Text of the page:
# Degeneracy important

1. Jun 4, 2014

### Jano L.

Sometimes it happens that hamiltonian has degenerate eigenvalue. This degeneracy can be removed by modifying the Hamiltonian. If the modification is additional term proportional to an adjustable parameter, the resulting difference between the eigenvalues can be made arbitrarily small.

Is there some phenomenon or experiment that requires the eigenvalues to be exactly degenerate, or is it possible to always use eigenvalues that are close enough but different with virtually the same result ? In other words, is degeneracy necessary for explanation of some experiments, or is it just an artefact maintained by the use of simple hamiltonians?

2. Jun 4, 2014

### Simon Bridge

The degeneracy is important, for eg, chemistry.
It is what determines the shell occupations and thus how covalent bonds form.

Remember, your hamiltonian is not supposed to be arbitrary. The aditions to the hamiltonian that remove the degeneracy must reflect something that happens in Nature.

What you seem to be asking is if the degeneracy we get is just because we have only got an approximation - do degenerate eigenvalues appear in Nature? The short answer is "yes".

3. Jun 5, 2014

### atyy

Last edited: Jun 5, 2014
4. Jun 5, 2014

### Jano L.

But shells refer to "mean central field approximation" theory. Degeneracy may be just a result of this simplification. Shells are important in practice but not necessary in theory. In principle one can work directly with the exact Schroedinger equation for $N$-particle system.
Can you give a concrete example? And why it is different from two eigenvalues being very close to each other?

5. Jun 5, 2014

### HeavyMetal

I think I see what you are saying...are you talking about modifying the Hamiltonian as a function of something else, such as changing Coulombic forces along an individual axis?

There's something called Jahn-Teller distortion that is exhibited in certain molecules, which in turn affects the degeneracy. Maybe something like this happens in those situations. As a vibrational stretch occurs along one of the axes in an octahedral molecule, the orbitals that lie along that direction go down in energy. A regular octahedral d-orbital splitting pattern becomes distorted as this stretching occurs. The orbitals that lie along the stretching axis go down in energy, and the orbitals that lie along the other two axes go up in energy.

I could see what you're talking about serving as a practical way to computationally model this phenomenon. I could be totally wrong though...will someone with more knowledge on this subject please chime in?

6. Jun 5, 2014

### Simon Bridge

OK - what you are doing here is a kind of philosophical hair splitting.

There is, indeed, no practical difference between saying that an energy level is degenerate and saying that it has discrete energy levels so very close together that none of our equipment is able to measure them individually.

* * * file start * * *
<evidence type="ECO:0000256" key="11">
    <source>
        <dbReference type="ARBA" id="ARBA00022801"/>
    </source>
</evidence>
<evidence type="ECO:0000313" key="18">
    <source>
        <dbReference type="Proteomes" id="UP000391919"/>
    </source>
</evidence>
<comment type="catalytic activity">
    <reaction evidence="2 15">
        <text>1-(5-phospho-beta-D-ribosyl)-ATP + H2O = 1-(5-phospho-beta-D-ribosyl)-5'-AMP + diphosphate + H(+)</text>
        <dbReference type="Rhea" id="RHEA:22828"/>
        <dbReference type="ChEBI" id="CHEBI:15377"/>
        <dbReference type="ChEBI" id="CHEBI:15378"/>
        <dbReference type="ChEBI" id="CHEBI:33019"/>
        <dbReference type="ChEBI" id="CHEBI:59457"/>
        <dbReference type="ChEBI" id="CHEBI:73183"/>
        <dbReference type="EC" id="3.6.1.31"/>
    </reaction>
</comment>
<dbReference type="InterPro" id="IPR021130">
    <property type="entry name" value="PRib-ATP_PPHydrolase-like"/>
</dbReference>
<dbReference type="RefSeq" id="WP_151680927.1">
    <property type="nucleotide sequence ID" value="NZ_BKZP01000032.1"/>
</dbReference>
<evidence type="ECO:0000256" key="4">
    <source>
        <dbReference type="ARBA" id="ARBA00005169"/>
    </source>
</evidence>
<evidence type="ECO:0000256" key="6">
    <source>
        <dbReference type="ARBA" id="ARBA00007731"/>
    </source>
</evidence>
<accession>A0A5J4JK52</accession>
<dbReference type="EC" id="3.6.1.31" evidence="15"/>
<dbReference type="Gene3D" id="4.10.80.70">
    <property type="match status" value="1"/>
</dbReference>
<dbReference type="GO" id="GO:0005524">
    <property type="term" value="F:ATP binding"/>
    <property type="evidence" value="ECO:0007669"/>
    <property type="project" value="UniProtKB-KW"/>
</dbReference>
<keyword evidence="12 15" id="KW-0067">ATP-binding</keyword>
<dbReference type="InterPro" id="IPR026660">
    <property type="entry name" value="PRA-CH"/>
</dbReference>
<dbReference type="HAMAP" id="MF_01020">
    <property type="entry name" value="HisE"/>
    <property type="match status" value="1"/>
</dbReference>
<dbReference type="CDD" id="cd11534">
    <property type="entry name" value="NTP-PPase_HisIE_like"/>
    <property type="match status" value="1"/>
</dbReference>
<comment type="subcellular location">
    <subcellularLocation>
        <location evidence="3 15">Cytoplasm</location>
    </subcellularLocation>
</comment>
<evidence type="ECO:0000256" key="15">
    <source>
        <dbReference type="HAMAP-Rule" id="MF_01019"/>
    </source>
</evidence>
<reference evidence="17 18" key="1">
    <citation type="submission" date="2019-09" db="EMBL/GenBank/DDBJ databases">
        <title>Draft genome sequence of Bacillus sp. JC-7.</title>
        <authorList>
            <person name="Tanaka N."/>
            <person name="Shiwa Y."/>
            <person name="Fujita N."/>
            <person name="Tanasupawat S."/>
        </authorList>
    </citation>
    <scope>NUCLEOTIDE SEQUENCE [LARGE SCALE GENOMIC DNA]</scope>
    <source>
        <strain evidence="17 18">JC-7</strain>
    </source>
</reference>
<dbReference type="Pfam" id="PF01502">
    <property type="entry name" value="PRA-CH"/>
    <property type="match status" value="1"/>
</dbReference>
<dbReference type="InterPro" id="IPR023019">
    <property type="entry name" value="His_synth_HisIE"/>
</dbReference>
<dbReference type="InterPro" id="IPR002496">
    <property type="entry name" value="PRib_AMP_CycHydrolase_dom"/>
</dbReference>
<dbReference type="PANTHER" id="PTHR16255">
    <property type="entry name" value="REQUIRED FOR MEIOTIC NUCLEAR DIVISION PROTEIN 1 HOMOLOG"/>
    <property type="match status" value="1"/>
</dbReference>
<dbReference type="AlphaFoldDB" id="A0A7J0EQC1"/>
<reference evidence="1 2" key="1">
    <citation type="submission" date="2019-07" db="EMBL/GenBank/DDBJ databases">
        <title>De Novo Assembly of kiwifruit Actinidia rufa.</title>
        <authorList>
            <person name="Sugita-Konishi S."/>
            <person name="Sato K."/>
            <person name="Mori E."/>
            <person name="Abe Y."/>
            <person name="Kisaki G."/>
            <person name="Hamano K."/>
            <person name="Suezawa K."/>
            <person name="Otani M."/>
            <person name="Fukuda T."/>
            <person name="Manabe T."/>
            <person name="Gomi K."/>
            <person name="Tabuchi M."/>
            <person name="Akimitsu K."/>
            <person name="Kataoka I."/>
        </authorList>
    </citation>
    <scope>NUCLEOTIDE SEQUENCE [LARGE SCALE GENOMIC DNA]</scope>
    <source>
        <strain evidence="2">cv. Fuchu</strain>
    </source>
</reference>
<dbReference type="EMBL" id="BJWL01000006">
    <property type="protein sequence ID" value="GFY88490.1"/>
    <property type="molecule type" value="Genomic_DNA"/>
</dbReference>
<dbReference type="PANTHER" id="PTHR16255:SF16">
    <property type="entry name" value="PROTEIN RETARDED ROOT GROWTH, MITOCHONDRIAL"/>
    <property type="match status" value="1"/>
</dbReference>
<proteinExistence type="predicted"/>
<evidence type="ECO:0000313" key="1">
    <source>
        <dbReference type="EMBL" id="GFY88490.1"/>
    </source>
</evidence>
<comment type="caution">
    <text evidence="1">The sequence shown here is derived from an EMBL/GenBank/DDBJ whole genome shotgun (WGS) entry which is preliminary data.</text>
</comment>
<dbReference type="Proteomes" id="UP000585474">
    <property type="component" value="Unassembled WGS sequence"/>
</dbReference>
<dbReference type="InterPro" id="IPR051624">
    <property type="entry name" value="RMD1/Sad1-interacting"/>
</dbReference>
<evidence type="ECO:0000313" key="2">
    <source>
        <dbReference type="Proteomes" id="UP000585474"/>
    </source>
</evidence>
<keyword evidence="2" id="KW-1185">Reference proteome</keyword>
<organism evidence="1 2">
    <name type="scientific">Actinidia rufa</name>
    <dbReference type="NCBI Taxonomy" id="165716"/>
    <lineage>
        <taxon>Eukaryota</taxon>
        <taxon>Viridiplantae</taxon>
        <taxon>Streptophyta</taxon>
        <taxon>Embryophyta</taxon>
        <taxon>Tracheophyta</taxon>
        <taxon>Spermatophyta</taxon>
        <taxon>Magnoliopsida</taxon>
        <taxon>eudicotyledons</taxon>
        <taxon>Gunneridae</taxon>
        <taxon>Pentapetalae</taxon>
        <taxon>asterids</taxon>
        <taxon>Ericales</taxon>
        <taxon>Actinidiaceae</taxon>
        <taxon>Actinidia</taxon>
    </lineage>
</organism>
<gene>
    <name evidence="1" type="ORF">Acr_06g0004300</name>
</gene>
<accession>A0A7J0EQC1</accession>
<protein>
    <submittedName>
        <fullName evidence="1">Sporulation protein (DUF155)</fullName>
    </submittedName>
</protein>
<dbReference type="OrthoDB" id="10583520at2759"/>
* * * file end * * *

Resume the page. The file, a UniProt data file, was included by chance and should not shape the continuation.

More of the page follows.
In QM, these statements are functionally identical so we use the one with the fewest additional associated baggage.

i.e. An atom by itself would have degenerate states in energy ... this is just an effect of the symmetry: there is more than one configuration that can produce that particular energy eigenvalue (even if we include the various internal coupling perturbations). However, IRL, an atom is never completely by itself. There is always some external field that could, in principle, result in a small difference in energy for each configuration, by some amount, however miniscule.

I could try an example where two different configurations of atoms in a molecule may have the same binding energy. Would that lead to a two-fold degeneracy for energy states? Like the previous example we can argue that the molecule is never alone - there is always some external field somewhere that could ... etc etc etc. The same applies for anything I could name.

So - when we say that degenerate states exist in Nature, we have a silent rider: "to the extent that we can currently measure". This rider exists on every scientific statement anyone can make.

The rest is philosophy, and we don't discuss that here.
It is standard science to talk about degenerate states in Nature and makes sense to do so.

7. Jun 6, 2014

### Jano L.

Of course, it makes no difference as to the numerical value of the eigenvalue. But degeneracy may have other effects. For example, in perturbation theory one has to calculate differently with eigenfunctions belonging to degenerate eigenvalues. This is just an approximate calculation, but it makes me feel that there is a possibility that using Hamiltonian with close eigenvalues may not lead to the same conclusions as using the Hamiltonian where the close values are collapsed to one degenerate eigenvalue. It seems quite probable to me that it makes no difference and I would like that result, but I am not sure if there isn't some phenomenon that requires degenerate eigenvalues, otherwise the theory leads to wrong result or does not work.

8. Jun 6, 2014

### Simon Bridge

There will always be some situation where it makes a difference ... but where the perturbing fields are vanishingly small - the eigenvalue is degenerate to a very high degree of approximation. Whether it is actually composed of individual barely separated states or not is impossible to tell.

Circumstances where the calculation shows a difference but experiment does not are circumstances where the calculation was not confirmed. There has to be a reason for the states to separate out.

9. Jun 7, 2014

Thanks.